A burgstall is a German term referring to a castle of which so little is left that its appearance cannot effectively be reconstructed. It has no direct equivalent in English, but may be loosely translated as "castle site". Variations in the literature include Burgstelle, Altburgstelle, die Burgställe (plural), Burgstähl (archaic) or abgegangene Burg ("lost castle"). In German castle studies, a burgstall is a castle that has effectively been levelled, whereas a "ruin" (Ruine) still has recognisable remnants of the original castle above the level of the ground.
The word burgstall is of medieval origin and comes from Burg = "castle" and Stelle = "place" or "site" and originally just meant a castle, a castle hill or, later, a small castle. Today it refers to the purported site of a castle that has yet to be confirmed or to a place where a castle once stood, but whose walls have completely or largely been levelled.
Many castles that survive today only as burgställe were slighted in the Middle Ages or left to decay naturally after being attacked and destroyed. But many were also deliberately abandoned as a result, for example, of the roof tax in Austria. Local names often still refer to the fortifications that once stood on these sites and many of them still have visible piles of rubble or recognisable, albeit levelled, courtyards, because they usually occupy relatively inaccessible sites. However many were also used as a "quarry" for nearby buildings and have entirely disappeared. In some instances only the earthworks remain visible above the ground - features such as ditches and ramparts. The result is that burgställe are often only recognisable as uneven terrain and some are only visible in aerial photographs. Today most are protected as heritage monuments.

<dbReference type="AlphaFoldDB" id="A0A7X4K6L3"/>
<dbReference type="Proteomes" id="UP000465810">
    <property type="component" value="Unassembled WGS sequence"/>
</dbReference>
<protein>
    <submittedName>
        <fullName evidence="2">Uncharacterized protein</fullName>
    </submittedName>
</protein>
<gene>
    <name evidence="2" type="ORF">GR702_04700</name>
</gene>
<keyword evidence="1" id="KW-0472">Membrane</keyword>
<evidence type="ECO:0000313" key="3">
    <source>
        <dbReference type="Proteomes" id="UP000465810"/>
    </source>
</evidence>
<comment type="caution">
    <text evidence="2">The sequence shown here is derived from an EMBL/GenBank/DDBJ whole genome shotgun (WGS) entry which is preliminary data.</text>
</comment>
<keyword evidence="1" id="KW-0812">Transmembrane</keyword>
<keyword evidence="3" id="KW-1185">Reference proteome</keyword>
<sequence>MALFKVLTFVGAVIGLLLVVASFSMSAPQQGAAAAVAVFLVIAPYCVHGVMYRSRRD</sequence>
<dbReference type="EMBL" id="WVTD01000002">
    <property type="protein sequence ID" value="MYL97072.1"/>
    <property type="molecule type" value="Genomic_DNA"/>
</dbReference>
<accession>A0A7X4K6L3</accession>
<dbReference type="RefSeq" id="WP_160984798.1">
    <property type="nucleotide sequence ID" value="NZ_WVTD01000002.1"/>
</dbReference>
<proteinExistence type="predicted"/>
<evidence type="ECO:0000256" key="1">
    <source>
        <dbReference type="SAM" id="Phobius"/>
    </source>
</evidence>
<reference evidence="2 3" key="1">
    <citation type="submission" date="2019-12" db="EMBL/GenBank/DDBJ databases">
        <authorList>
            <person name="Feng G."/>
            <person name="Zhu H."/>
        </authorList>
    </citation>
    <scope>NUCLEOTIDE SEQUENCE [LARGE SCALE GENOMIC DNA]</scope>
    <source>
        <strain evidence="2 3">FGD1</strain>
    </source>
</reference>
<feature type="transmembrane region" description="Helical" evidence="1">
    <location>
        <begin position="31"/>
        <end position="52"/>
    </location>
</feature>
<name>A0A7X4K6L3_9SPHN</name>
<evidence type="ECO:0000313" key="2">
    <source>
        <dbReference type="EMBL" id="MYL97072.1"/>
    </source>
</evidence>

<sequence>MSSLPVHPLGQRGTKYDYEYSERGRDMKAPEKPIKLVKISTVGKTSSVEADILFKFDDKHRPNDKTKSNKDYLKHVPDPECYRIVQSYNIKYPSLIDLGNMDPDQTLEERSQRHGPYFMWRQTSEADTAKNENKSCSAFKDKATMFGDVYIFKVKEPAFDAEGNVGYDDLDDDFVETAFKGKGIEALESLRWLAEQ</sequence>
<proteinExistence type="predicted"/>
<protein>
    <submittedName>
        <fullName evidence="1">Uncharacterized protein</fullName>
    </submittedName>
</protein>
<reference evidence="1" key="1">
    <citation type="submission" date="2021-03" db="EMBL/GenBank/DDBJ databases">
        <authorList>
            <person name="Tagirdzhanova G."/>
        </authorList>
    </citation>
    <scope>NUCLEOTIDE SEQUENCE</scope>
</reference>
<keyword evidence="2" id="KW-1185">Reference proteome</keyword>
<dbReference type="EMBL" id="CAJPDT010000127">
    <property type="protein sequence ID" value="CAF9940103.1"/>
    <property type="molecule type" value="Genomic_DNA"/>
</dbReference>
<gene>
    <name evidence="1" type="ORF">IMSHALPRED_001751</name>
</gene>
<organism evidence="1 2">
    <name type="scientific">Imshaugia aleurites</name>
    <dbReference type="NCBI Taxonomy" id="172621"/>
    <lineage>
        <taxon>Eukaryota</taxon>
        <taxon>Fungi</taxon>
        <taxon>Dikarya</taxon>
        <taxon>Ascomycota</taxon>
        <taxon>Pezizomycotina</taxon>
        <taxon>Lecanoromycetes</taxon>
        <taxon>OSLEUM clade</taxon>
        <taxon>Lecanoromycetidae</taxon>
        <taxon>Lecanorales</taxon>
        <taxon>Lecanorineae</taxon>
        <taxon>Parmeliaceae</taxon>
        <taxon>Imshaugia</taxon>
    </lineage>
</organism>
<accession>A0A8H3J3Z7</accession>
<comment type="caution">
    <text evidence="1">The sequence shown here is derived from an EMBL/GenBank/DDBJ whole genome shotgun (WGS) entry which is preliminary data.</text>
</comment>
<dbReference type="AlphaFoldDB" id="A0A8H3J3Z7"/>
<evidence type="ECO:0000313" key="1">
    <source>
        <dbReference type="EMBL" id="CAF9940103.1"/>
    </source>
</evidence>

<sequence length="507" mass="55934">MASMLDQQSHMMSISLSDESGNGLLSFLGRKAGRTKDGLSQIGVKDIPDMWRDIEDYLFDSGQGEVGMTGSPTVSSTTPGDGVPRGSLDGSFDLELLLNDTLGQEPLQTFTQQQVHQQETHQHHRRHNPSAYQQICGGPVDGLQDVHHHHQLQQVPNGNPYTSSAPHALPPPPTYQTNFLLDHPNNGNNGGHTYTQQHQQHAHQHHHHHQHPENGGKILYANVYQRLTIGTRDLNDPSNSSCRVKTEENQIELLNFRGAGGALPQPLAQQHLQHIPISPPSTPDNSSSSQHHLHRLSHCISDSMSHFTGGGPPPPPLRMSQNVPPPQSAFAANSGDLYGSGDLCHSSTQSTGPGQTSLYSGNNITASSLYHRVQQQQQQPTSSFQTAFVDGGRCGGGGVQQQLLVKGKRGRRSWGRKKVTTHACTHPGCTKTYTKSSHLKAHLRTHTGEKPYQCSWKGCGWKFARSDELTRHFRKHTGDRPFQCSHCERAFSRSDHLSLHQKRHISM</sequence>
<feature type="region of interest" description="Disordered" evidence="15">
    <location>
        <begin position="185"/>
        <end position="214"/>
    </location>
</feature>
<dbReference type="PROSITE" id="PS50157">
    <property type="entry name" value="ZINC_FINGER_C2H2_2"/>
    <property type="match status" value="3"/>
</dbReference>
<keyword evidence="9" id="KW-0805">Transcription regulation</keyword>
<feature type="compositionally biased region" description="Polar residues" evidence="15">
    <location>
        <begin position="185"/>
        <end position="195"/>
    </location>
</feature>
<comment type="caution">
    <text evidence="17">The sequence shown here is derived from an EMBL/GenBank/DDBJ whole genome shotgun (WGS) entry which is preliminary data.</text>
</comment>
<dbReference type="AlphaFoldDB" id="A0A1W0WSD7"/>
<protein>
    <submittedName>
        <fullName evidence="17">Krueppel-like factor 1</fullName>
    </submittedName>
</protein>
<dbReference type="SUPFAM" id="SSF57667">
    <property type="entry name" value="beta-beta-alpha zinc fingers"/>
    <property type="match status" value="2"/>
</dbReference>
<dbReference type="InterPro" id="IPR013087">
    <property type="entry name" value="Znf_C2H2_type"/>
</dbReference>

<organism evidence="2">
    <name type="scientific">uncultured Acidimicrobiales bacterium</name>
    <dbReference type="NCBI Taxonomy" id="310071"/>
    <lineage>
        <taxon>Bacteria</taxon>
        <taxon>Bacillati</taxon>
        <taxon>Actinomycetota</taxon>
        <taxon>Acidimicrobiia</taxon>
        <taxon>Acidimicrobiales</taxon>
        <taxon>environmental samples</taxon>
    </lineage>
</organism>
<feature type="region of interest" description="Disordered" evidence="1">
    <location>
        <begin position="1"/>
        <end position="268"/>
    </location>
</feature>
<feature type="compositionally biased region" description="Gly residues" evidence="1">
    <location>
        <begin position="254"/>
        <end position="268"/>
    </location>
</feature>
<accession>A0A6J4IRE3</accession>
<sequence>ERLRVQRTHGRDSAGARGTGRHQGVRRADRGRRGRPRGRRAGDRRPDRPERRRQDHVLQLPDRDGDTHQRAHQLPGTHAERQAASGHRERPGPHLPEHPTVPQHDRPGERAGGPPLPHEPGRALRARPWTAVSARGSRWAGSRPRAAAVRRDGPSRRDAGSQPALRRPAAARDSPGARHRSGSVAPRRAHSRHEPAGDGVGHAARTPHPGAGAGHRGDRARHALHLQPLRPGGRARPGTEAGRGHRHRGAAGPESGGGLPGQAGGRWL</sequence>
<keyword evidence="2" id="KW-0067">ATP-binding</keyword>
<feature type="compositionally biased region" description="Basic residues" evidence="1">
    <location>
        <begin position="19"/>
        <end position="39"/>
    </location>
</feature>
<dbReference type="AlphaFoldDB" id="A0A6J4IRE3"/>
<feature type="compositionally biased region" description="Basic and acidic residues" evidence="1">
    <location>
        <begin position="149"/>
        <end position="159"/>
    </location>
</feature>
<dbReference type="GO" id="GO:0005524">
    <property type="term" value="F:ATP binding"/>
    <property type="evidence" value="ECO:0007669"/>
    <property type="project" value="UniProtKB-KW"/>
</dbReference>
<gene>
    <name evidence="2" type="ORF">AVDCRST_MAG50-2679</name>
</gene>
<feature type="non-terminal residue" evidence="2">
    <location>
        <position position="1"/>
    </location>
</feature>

Usage of burgstall in comparison with a ruin or castle:
- Castle: a castle (Burg) is a fortified complex of buildings with a defensive character, an enceinte and a residential area.
- Ruin: a ruin (Ruine) is castle that is no longer habitable due to at least partial collapse or demolition. There are still some above-ground remains.
- Burgstall: a ruin is usually described as a burgstall if a reconstruction of the building plan and functions of the buildings is no longer possible. However, even a ruin in which remnants of the foundation walls enable some sort of reconstruction, is not considered much more than a burgstall in the technical castle literature. There are no significant above-ground remains.
- Lost castle: a "lost" castle (abgegangene Burg) is one where there are no traces left, which is common in the case of hillside or spur castles, where erosion and landslides have cleared them away. The term also covers castles where the exact historical location is not known.
A large number of castles have not survived in their original form but have simply been incorporated into a later structure, such as an early modern fortress or later modern schloss, where they form elements such as individual wings (often parts of the inner bailey), buildings or part of the fortifications or are simply used for the foundations of newer buildings or creation of garden terraces.
- Altraderach Castle, Raderach, Baden-Württemberg
- Blankenburg Castle, Essel, Lower Saxony
- Blankenhagen Castle, Grethem, Lower Saxony
- Landsöhr Castle, Bad Boll, Baden-Württemberg
- Burgstall Schlosshügel, Weidenberg, Bavaria
- Uhlenburg, Essel, Lower Saxony
Places incorporating the name
There are numerous villages in Germany and Austria with the name Burgstall, presumably named after a castle site of this nature. Examples include:
- Burgstall, Saxony-Anhalt a gemeinde in the Börde district in Saxony-Anhalt.
- Burgstall an der Murr, part of the gemeinde of Burgstetten in Baden-Württemberg
- Burgstall, South Tyrol, a municipality in South Tyrol
- Burgstall, in the Adelung at lexika.digitale-sammlungen.de